A night at Orlando Health ORMC that brought me peace and gratitude
I work as a community relations executive and was attending a fundraising gala for Kids Beating Cancer at the Waldorf Astoria Orlando in September 2018 when I suddenly felt extremely fatigued. It was the end of a busy travel week, and I was so tired that I felt like I could literally pass out. I knew something was definitely wrong when a colleague sitting next to me pointed out that I was talking very slowly and didn’t look well.
My friend Karen offered to take me to an emergency room. I said okay, but that I wanted to go to Orlando Health Orlando Regional Medical Center (ORMC), even though it was not the closest hospital. Orlando Health has been a part of my family for a long time. Both of my children were born at Arnold Palmer Medical Center, and my father worked at Orlando Health for 11 years. I knew I would get excellent care there.
During the 30-minute drive there, Karen had me perform the stroke test. I passed, since I was able to raise both my arms above my head, smile normally and stick out my tongue. However, what terrified me was the thought that I was demonstrating the same symptoms of a rare brain disease that my mother had died from 17 years ago.
From the moment I arrived at ORMC, I received great care. I was terrified and was doing everything I could to hold it together. But every person who came into my room entered it with a kind and happy demeanor that helped me remain calm. Everyone was present and engaging in a way that allowed me to feel as comfortable as I could with what was a terrifying situation. They were caring for my heart, and they didn’t even really know it.
The medical team began a series of tests that would last through the next day. While awaiting the results of my first tests, I logged onto Facebook from my phone and discovered that a dear friend and community relations mentor, Nancy Gidusko, had been admitted to Cornerstone Hospice on the 7th floor of ORMC. Nancy was the former director of community relations at Walt Disney World and had generously mentored me and others through the years. I said to Karen that we had to go see her. I asked my nurse, Colleen, if she could see if that would be possible. I didn’t really expect to be able to leave the ER and go up to the 7th floor at 11:30 at night, but Colleen reached out to the family and they said yes, they would love for us to come see Nancy.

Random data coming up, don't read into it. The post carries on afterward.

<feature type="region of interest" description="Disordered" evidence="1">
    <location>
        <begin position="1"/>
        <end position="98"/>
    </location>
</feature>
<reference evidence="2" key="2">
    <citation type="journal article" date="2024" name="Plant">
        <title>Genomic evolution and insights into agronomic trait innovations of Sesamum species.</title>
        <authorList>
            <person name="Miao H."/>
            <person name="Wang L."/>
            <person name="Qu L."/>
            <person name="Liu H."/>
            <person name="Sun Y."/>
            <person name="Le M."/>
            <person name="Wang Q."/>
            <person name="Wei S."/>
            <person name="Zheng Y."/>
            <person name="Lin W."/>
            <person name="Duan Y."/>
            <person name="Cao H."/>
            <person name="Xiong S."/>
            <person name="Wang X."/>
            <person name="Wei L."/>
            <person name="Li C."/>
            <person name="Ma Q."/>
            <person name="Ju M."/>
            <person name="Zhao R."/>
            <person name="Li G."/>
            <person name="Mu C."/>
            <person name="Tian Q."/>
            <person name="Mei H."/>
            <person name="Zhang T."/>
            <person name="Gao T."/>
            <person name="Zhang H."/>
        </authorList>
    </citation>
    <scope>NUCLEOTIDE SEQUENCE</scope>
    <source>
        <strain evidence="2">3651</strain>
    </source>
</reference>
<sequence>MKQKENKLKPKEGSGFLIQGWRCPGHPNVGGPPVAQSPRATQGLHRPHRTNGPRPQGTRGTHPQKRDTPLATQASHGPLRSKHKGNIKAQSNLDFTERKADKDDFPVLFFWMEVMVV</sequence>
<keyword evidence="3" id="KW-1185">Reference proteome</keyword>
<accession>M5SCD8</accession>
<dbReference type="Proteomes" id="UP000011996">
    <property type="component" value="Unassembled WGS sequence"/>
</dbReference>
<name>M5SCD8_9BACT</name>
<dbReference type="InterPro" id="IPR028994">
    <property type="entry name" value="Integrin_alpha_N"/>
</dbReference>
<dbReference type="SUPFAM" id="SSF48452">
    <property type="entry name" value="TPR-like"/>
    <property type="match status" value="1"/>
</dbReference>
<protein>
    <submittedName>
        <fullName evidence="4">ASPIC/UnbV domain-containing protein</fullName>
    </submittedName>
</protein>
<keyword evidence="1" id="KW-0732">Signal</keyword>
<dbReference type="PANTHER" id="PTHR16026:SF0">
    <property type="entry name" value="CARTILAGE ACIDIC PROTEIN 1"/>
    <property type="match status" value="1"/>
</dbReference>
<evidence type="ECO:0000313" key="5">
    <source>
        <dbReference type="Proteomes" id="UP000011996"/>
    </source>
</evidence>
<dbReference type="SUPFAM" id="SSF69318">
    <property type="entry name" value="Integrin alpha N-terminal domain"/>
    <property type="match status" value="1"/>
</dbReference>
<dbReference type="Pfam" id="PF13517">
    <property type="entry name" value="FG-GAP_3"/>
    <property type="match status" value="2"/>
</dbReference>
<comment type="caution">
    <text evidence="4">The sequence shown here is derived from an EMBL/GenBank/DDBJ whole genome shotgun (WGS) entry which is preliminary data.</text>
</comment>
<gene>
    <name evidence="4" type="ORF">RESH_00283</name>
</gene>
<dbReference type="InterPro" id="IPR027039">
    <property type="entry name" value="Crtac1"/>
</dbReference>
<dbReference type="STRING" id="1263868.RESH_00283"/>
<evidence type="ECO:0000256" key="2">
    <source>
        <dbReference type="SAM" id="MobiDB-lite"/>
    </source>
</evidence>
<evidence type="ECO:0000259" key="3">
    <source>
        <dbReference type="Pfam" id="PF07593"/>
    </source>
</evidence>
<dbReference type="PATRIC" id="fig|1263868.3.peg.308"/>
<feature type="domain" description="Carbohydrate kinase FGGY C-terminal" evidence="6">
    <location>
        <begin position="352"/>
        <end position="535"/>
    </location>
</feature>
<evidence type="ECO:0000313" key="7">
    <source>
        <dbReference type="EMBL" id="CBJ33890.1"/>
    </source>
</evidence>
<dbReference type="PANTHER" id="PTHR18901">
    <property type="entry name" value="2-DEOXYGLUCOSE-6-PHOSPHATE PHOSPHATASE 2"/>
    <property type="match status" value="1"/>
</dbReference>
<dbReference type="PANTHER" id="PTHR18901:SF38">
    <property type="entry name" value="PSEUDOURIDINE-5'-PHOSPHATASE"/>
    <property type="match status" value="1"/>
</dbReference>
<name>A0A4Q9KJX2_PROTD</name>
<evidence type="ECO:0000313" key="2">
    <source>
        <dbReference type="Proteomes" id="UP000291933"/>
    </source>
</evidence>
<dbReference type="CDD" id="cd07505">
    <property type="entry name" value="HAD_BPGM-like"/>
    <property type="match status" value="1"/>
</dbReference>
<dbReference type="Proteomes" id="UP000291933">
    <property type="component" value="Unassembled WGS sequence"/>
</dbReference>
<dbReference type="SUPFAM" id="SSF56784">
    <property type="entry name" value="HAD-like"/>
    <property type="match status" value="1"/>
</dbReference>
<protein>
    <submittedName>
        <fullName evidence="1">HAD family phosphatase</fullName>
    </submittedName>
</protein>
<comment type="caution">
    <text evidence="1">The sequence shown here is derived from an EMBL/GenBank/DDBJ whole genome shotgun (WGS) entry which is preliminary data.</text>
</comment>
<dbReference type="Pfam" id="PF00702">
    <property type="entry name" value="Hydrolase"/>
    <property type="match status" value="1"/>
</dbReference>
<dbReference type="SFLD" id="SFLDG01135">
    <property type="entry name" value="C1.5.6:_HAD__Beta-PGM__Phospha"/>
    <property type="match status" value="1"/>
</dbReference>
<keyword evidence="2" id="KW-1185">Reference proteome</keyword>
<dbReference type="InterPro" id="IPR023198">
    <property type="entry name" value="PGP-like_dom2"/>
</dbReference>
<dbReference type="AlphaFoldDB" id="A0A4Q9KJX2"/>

They put me in a wheelchair and wheeled me up there in my hospital gown accompanied by Karen in her ballgown. We saw Nancy and told her how much we loved and admired her. What an honor it was to be in that sacred space and to get to say thank you and tell her how grateful we were to be part of her life.
On our way back down to the ER, I said to Karen I was confident that I was fine – that I was just experiencing dehydration because I hadn’t taken good care of myself the past week while traveling, and that the real reason we were there was to say goodbye to Nancy.
Following more tests the next day, my hunch was confirmed. A CT scan, MRI and various blood tests confirmed that my only issue was that I had been dehydrated with low potassium levels. The ER doctor I had was able to compare my blood work with some other recent blood work I had done by another Orlando Health specialist. In comparing my potassium level to my previous record, he was able to determine that it was low.
My eventful weekend ended with wonderful, good news. I did not have the rare brain disease that my mother had. I will be forever grateful for the care I received that fateful weekend. I chose to go to Orlando Health ORMC because I knew I would receive outstanding medical care – that was the baseline. But the above-and-beyond piece for me was the heartwarming care and comfort I received as a person. And the meaningful piece of being able to see my sweet friend in her last hours, I could not have possibly predicted. It was a true gift.
I’ll never forget the heartwarming care and comfort I received.
When I arrived at Orlando Health Orlando Regional Medical Center, I was terrified and doing everything I could to hold it together. But every person who came into my room entered it with a kind and happy demeanor that helped me remain calm. They were caring for my heart and didn’t even really know it.